Holiday crystal ball

It’s enchantingly appropriate that Halloween is returning to its divination roots.

In ages past, young girls would play augury games with apples and nuts, the harvest bounty of summer’s end, signified by All Hallow’s Eve, to gain insight as to their future matrimony.

One such ritual involved placing hazelnuts along the fire grate, each one given the name of a potential husband. The accompanying chant was “If you love me pop and fly; if you hate me burn and die.”

Another method of Halloween husband divining involved a girl peeling an apple in one long strip and then flinging the unbroken paring over her shoulder. The initial it formed on the floor signified a sweetheart’s true love.

In its contemporary application, money has supplanted love as the object of Halloween divination. Like a squinting gypsy before a crystal ball, analysts now gaze at the commerce of Halloween in hopes of foretelling the future of the Christmas holiday retail activity.

The tea leaves watched most carefully are consumer spending on costumes, candy and decorations, which the National Retail Federation has predicted will rise 22 percent over last year, to a frightful $5.8 billion.

A record-high four in 10 Americans will don a Halloween costume this year, up 33 percent from last year, and one in three is planning on either holding or attending a party. In what could be a subliminal nod to the iconic black cats of the holiday, 11 percent of consumers will dress up a pet.

Yard or house decorations for Halloween remain popular, second only to Christmas, with 50 percent of people decking their halls with ghosts, witches, goblins and such. Three out of four Americans say they will be handing out candy as trick-or-treaters go door to door.

Many retailers are viewing Halloween, which has been termed by some in the trade as “the other Christmas,” as a tarot card indicating a similar enthusiastic renewal over the impending November and December shopping season.

Although official forecasts for Christmas sales haven’t been published yet, there are signs of optimism brewing among retailers. “Toys R Us” has announced the addition of 45,000 temporary employees in anticipation of holiday crowds and also will open 600 seasonal “pop-up” stores this year. Macy’s, the nation’s second largest department store chain, is hiring 65,000 seasonal workers to help boost sales.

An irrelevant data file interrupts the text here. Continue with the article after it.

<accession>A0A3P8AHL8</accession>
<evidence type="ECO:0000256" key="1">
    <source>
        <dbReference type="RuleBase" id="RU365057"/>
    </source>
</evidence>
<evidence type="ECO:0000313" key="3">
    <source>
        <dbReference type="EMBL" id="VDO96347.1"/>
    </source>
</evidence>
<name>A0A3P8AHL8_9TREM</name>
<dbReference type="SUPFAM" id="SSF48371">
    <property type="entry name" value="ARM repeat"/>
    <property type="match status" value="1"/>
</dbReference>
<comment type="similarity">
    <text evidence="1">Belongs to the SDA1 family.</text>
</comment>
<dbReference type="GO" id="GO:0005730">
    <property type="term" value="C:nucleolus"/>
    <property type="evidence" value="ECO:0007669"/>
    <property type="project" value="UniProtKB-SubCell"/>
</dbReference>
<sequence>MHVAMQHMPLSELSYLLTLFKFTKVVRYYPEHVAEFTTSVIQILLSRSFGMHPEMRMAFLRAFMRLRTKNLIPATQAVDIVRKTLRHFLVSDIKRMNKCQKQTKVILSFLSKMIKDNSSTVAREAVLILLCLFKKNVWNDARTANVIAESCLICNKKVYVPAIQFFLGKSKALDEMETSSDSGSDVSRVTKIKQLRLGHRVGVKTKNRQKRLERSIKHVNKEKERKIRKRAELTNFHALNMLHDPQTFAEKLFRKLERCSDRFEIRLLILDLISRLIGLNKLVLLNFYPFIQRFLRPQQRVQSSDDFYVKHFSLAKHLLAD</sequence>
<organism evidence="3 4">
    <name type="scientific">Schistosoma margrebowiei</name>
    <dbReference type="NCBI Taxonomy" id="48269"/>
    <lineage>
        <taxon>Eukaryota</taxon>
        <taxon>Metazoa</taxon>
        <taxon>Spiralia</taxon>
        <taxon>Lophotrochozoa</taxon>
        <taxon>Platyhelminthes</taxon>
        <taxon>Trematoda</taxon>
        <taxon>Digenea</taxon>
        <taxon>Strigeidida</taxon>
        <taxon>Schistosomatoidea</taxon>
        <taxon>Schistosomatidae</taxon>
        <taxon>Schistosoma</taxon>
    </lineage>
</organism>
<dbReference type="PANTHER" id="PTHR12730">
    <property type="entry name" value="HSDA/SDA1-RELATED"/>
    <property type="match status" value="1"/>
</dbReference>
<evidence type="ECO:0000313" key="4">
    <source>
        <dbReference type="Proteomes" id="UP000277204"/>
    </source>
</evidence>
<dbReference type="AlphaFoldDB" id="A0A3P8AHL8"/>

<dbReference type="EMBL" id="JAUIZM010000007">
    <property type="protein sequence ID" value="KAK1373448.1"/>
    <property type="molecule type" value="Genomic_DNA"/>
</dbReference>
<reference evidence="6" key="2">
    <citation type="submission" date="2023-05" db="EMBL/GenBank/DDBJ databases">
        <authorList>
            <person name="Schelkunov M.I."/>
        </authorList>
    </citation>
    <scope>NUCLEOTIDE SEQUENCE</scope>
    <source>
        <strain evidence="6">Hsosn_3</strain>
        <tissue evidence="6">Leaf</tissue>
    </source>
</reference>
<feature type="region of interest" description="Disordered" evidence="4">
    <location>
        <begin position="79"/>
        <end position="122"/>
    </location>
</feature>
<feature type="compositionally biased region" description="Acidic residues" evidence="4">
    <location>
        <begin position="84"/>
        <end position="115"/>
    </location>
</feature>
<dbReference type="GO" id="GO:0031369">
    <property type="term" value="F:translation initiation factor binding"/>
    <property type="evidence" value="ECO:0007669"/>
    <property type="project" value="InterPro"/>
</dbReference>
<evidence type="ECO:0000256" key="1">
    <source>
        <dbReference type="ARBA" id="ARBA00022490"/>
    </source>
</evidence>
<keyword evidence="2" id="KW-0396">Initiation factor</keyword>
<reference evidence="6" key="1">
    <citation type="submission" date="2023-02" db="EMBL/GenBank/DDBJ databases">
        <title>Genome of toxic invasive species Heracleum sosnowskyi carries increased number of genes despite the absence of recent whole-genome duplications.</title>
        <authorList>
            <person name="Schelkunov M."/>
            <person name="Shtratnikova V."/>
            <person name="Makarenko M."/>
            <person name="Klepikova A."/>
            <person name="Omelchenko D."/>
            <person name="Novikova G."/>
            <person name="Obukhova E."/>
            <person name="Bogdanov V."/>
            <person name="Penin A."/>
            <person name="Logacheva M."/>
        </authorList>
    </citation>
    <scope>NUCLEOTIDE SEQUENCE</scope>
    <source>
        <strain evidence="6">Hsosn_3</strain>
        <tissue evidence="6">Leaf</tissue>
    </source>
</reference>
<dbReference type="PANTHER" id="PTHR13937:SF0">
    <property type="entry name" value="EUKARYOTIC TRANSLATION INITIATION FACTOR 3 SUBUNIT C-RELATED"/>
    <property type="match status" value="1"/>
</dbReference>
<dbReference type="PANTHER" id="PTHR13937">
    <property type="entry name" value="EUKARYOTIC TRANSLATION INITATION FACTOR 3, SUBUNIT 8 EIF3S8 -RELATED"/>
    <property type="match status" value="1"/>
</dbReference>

Even beleaguered Sears is set to launch 85 new toy shops in existing stores as part of its Christmas strategy.

For me, Halloween’s usefulness in foreshadowing the fortunes of merchants during the upcoming holidays is just another reason to like this American autumnal observance, which abounds in lore as well as confectionery loot.

It’s a minor parenting milestone when the first Halloween arrives and the youngest child is too old for trick or-treating (especially since I was always counted among the 90 percent of parents who poach their children’s goody bags).

One of the typically unsung treasures of the Halloween season is the literary contribution represented by classic horror tales. In the vision numbing age of HD violence and video game carnage, devices like the Kindle and other reader aids, as well as the proliferation of audio books available through iPods and smartphone apps, can introduce people to some extremely well crafted spooky stories.

I attended a local theater production of “Frankenstein” earlier this week that was faithful to Mary Shelley’s original tale. The kids in the audience were likely disappointed to discover no dazzling special effects or gore in the production, but they were treated to some fine character performances utilizing exceptional dialogue, which vividly explored the darkest aspects of man aspiring to become creator and then withering under its burden.

In fact, the really riveting parts of the horror classics result from the authors’ understanding that what the mind envisions can be far scarier than what the eye actually sees.

There was a list somewhere of the 50 best horror movies of all time. My advice is to skip that and tap into an author like Shelley, Bram Stoker (“Dracula”), Edgar Allan Poe, H.P. Lovecraft or Robert Louis Stevenson. Most of their works are in the public domain, meaning bound volumes are inexpensive and audio books can be listened to for free.

If you can only choose one, pick “The Legend of Sleepy Hollow” by Washington Irving, a true classic that bears little resemblance to the grotesque manifestations that dominate television and movie screens (the lone exception being the old Disney animated cartoon featuring Bing Crosby’s beguiling voice as narrator).

It’s the perfect Halloween short story—long on great characters and wonderful writing.


In researching last week’s column about Dylan Galloway, the senior from Manila born with cerebral palsy who scored a touchdown in his wheelchair thanks to a grand gesture from the Rivercrest Colts defense, I was the 32,847th viewer of the play on YouTube.

As of Thursday afternoon, the video had been viewed 359,788 times.


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